This was not Amsterdam's red-light district or the Reeperbahn in Hamburg or a bar on Shanghai's Bund. This was in the city centre of Dubai, the Gulf emirate where western women get a month in prison for a peck on the cheek; the Islamic city on Muhammad's peninsula where the muezzin's call rings out five times a day drawing believers to prayer; where public consumption of alcohol prompts immediate arrest; where adultery is an imprisonable offence; and where mall shoppers are advised against "overt displays of affection", such as kissing.

      Ayman Najafi and Charlotte Adams, the couple recently banged up in Al Awir desert prison for a brief public snog, must have been very unlucky indeed, because in reality Dubai is a heaving maelstrom of sexual activity that would make the hair stand up on even the most worldly westerner's head. It is known by some residents as "Sodom-sur-Mer".

      Beach life, cafe society, glamorous lifestyles, fast cars and deep tans are all things associated with "romance" in the fog-chilled minds of Europeans and North Americans. And there is a fair amount of legitimate "romance" in Dubai. Western girls fall for handsome, flash Lebanese men; male visitors go for the dusky charms of women from virtually anywhere. Office and beach affairs are common.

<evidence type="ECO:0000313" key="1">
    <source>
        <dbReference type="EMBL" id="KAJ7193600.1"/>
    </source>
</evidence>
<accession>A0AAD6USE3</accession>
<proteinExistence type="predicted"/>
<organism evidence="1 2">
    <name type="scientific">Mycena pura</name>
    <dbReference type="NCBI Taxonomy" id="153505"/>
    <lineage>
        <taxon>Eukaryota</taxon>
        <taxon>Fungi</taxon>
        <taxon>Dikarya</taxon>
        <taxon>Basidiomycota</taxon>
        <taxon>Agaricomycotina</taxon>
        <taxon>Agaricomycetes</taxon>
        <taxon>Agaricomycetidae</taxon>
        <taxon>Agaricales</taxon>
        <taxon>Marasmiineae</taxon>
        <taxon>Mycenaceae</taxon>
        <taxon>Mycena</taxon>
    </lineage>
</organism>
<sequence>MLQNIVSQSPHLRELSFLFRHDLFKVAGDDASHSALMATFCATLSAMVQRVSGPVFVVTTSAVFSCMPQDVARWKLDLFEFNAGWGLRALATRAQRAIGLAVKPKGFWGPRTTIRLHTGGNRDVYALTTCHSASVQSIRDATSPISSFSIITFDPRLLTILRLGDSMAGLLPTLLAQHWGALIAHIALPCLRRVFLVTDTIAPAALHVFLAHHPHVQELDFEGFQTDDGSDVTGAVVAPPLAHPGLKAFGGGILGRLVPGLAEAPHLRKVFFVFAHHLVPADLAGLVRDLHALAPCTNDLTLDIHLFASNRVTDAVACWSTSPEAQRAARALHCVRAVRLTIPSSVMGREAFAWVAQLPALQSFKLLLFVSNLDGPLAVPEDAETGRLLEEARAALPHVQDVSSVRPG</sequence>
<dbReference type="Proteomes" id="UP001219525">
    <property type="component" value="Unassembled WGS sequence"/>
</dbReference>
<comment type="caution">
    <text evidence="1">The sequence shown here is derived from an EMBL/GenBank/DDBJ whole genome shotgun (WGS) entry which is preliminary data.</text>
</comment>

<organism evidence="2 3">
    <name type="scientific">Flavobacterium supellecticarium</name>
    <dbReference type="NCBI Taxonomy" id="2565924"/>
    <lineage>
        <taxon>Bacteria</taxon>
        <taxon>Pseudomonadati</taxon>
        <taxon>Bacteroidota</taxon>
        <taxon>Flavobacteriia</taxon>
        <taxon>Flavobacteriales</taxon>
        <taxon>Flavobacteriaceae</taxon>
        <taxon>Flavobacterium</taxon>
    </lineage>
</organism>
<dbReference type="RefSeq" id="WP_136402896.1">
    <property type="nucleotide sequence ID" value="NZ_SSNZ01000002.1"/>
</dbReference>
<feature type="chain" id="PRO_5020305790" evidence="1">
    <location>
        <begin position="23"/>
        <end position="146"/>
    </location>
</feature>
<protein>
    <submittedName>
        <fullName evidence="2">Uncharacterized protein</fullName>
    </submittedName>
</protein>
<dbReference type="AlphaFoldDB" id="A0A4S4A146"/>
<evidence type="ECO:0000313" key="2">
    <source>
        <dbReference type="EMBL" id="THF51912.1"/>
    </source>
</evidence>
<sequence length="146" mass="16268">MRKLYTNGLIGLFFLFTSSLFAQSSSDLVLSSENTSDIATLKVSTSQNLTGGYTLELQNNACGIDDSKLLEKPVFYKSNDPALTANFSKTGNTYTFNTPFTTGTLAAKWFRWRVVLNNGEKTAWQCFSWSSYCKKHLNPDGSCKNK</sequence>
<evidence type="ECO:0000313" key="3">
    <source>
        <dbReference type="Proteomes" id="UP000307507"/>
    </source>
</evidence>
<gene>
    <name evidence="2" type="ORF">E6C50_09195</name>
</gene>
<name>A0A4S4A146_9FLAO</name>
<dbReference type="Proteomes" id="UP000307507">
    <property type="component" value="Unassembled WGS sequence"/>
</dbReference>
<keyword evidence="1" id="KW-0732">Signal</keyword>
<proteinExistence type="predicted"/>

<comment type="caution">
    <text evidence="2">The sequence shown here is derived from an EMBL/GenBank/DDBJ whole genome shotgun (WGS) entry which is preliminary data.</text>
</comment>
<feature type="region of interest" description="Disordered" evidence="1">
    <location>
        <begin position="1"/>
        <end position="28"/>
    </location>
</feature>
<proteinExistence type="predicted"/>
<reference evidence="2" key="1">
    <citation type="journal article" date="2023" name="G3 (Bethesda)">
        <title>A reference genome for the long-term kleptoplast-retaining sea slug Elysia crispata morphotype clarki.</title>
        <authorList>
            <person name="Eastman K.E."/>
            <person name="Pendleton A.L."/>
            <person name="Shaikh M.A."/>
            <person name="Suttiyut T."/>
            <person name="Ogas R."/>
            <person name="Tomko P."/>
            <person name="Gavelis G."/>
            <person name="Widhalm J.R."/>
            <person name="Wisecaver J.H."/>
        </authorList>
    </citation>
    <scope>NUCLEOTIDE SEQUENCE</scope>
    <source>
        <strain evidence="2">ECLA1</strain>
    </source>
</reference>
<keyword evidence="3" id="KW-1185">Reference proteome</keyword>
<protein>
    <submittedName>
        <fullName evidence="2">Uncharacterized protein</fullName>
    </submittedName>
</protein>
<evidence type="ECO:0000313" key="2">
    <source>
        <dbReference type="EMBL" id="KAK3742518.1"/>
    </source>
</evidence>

But most of the "romance" in Dubai is paid-for sex, accepted by expatriates as the norm, and to which a blind eye is turned – at the very least – by the authorities. The bar where "Jenny" approached me was top-of-the-range, where expensively dressed and coiffured girls can demand top dollar from wealthy businessmen or tourists.

      There are lots of these establishments. Virtually every five-star hotel has a bar where "working girls" are tolerated, even encouraged, to help pull in the punters with cash to blow. But it goes downhill from there. At sports and music bars, Fillipinas vie with the Russians and women from the former Soviet republics for custom at lower prices. In the older parts of the city, Deira and Bur Dubai, Chinese women undercut them all in the lobbies of three-star hotels or even on the streets (although outside soliciting is still rare).

      It is impossible to estimate accurately the prostitute population of Dubai. The authorities would never give out such figures, and it would be hard to take into account the "casual" or "part-time" sex trade. One recent estimate put the figure at about 30,000 out of a population of about 1.5 million. A similar ratio in Britain would mean a city the size of Glasgow and Leeds combined entirely populated by prostitutes.